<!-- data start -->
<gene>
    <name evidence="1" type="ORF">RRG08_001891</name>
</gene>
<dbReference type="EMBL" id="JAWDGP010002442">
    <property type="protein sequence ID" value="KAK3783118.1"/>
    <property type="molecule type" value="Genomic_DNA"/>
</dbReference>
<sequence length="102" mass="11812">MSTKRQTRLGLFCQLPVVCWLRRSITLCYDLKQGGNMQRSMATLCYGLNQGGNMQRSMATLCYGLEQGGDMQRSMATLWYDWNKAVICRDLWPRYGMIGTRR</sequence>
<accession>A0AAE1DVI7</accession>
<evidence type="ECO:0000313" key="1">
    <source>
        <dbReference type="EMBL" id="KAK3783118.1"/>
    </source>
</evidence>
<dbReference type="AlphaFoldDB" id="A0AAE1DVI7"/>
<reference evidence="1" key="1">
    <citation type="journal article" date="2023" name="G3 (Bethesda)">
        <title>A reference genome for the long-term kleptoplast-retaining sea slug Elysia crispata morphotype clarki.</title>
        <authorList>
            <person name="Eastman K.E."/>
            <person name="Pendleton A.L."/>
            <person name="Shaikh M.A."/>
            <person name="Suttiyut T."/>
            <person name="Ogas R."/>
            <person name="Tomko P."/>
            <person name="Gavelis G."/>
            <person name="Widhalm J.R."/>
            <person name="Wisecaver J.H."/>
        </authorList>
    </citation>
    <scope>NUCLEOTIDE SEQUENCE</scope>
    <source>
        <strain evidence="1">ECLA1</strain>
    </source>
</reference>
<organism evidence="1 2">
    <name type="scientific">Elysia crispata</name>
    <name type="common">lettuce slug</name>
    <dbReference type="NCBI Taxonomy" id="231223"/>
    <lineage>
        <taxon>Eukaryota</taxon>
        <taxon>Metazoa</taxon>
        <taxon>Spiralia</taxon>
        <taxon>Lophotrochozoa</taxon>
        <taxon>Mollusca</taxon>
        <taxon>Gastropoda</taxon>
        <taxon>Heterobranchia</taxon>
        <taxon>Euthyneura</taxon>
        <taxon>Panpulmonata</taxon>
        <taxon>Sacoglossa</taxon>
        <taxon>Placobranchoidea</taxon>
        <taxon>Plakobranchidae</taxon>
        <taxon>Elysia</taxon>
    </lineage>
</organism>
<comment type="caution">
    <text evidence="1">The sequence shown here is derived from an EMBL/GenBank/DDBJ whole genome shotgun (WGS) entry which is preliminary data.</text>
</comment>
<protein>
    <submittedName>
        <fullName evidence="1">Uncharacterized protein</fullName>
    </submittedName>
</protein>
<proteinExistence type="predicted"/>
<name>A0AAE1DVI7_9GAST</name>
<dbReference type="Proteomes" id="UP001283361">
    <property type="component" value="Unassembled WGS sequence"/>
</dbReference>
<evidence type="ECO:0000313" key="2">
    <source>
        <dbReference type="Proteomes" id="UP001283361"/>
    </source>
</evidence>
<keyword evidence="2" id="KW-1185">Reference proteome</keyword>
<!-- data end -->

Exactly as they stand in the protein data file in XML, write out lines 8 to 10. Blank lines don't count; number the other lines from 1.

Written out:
<sequence length="102" mass="11812">MSTKRQTRLGLFCQLPVVCWLRRSITLCYDLKQGGNMQRSMATLCYGLNQGGNMQRSMATLCYGLEQGGDMQRSMATLWYDWNKAVICRDLWPRYGMIGTRR</sequence>
<accession>A0AAE1DVI7</accession>
<evidence type="ECO:0000313" key="1">